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College-Prep Homeschooling is written especially for parents who want to teach their children at home through the high school years but doubt their ability. Dr. David Byers, a college professor with a PhD in education, and his wife Chandra are veteran homeschoolers of over 12 years. In their book, they provide clear and detailed information about how parents can not only be successful homeschooling through high school, but how they can help their children develop the learning ...
College-Prep Homeschooling is written especially for parents who want to teach their children at home through the high school years but doubt their ability. Dr. David Byers, a college professor with a PhD in education, and his wife Chandra are veteran homeschoolers of over 12 years. In their book, they provide clear and detailed information about how parents can not only be successful homeschooling through high school, but how they can help their children develop the learning skills needed to be successful in college and in life.
They have been supremely successful homeschoolers themselves. Not only did they teach all six of their children at home from preschool through high school, but their two oldest are now attending the University of Nebraska at Omaha on scholarships.
The present-day version of homeschooling, a choice by parents to educate their children at home rather than sending them to public or private schools, began as a grassroots social movement in the 1960s. The movement increased in popularity and acceptance in the United States during the latter half of the twentieth century—particularly during the last two decades.
In 1985 Patricia Lines, then a researcher with the U.S. Department of Education, estimated that 50,000 children in the United States were being taught at home. In 1990, Lines revised her estimate of the number of homeschoolers to be between 250,000 and 355,000. In a later report, she indicated that the number of homeschoolers increased to about 700,000 in the five-year period between 1990 and 1995 (Lines, 2000). While the specific figures remain speculative, current estimates place the number of children being taught at home in the United States at over one million (Rauchut and Patton, 2002).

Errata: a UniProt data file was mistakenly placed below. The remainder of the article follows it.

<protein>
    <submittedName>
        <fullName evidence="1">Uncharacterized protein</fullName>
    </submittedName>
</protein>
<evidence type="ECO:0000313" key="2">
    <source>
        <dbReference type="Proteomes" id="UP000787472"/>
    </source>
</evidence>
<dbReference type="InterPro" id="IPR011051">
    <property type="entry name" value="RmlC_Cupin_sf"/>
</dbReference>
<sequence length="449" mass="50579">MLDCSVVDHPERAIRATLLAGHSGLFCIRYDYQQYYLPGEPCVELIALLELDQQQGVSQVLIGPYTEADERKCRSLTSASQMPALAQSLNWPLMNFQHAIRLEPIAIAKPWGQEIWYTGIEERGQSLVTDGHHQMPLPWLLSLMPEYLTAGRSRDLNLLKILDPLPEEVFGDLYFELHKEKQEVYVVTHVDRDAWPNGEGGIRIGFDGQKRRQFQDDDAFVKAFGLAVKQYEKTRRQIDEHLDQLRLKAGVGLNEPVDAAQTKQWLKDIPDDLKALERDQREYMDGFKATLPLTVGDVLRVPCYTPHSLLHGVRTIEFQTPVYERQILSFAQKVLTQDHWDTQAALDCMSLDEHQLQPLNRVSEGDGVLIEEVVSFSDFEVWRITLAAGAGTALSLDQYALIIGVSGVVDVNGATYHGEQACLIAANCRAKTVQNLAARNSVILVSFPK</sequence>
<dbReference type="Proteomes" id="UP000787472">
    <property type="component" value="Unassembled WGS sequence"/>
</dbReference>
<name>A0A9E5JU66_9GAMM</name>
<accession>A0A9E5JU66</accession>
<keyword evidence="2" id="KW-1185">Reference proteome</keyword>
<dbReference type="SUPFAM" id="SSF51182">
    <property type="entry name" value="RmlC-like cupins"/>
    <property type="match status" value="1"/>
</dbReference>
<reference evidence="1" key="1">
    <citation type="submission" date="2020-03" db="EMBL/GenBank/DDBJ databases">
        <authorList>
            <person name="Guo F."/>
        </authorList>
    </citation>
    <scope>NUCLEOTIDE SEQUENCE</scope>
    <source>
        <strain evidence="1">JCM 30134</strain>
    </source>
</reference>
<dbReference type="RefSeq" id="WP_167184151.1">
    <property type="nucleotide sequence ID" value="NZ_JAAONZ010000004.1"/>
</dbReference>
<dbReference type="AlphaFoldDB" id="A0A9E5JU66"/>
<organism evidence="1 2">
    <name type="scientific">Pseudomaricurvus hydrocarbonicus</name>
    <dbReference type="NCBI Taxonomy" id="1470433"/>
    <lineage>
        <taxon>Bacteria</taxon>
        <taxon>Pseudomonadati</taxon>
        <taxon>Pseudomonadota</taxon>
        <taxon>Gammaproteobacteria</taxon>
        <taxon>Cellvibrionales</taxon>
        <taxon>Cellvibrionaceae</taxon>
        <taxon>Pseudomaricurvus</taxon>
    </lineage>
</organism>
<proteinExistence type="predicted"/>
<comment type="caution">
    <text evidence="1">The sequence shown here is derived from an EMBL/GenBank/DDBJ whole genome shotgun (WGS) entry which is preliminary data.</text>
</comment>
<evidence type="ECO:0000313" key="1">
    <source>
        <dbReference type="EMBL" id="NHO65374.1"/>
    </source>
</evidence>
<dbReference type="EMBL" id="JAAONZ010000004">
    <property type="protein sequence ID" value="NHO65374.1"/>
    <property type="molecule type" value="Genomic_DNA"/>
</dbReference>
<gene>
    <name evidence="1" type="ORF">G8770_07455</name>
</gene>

Although children being taught at home are still in the minority compared to their public or private school counterparts, their numbers continue to grow each year. In 2000, lines estimated the number of homeschoolers to be between 3-4% of school-age children nationwide. . . .
The popularity of homeschooling continues to grow not only in sheer numbers, but in diversity as well. Although the majority of homeschoolers are white, two-parent, single-income families with three or more children (Omaha World Herald, 2003), the cultural make-up of homeschoolers is changing. African-American families are five times more likely to be home schooled than just five years ago (FOX News, 2003). The U.S. Department of Education indicates that minority children who are home schooled are scoring better in reading and math than minority children in public schools (Masland and Ross, 2003).
SECTION I: MAKING THE CHOICE TO HOMESCHOOL THROUGH HIGH SCHOOL
3 Chapter 1: Homeschooling in the United States Today
11 Chapter 2: Should I Homeschool through High School?
27 Chapter 3: Am I Qualified to Teach High School
35 Chapter 4: What Do I Teach in High School?
51 Chapter 5: Can I Teach More Than the Required Courses?
57 Chapter 6: Is There More to High School Than Academics?
67 Chapter 7: Is Higher Education Right for My Child?
SECTION II: ACADEMIC DISCIPLINE—BUILDING SKILLS FOR SUCCESS IN HIGHER EDUCATION (AND IN LIFE)
81 Chapter 8: Self-directed Learning
93 Chapter 9: Critical Thinking
105 Chapter 10: Self-discipline
SECTION III: HOMESCHOOL TEACHING APPROACHES—WHAT WORKS AND WHAT DOESN'T TO PREPARE YOUR CHILD FOR HIGHER EDUCATION
125 Chapter 11: Teacher-directed Homeschool Methods
139 Chapter 12: Student-directed Homeschool Methods
153 Chapter 13: Developing Your Own Homeschool Method
159 Chapter 14: Learning Styles
SECTION IV: CREATING YOUR HIGH SCHOOL PROGRAM
175 Chapter 15: Buying Curricula
195 Chapter 16: The Purpose of Educational Objectives
205 Chapter 17: How to Write Educational Objectives
215 Chapter 18: Selecting Courses
233 Chapter 19: Creating and Following a Schedule
241 Chapter 20: Creating Assignments
253 Chapter 21: Evaluating and Grading Your Child's Work
265 Chapter 22: Developing a Syllabus
SECTION V: PREPARING FOR THE END
275 Chapter 23: Keeping Records
281 Chapter 24: Creating Transcripts
289 Chapter 25: Writing Course Descriptions
301 Chapter 26: Preparing Portfolios
307 A New Beginning
329 Appendix A: An Historical Overview of Homeschooling in the United States
347 Appendix B: Homeschooling Resources
351 Appendix C: Course-Specific Resources
401 About the Authors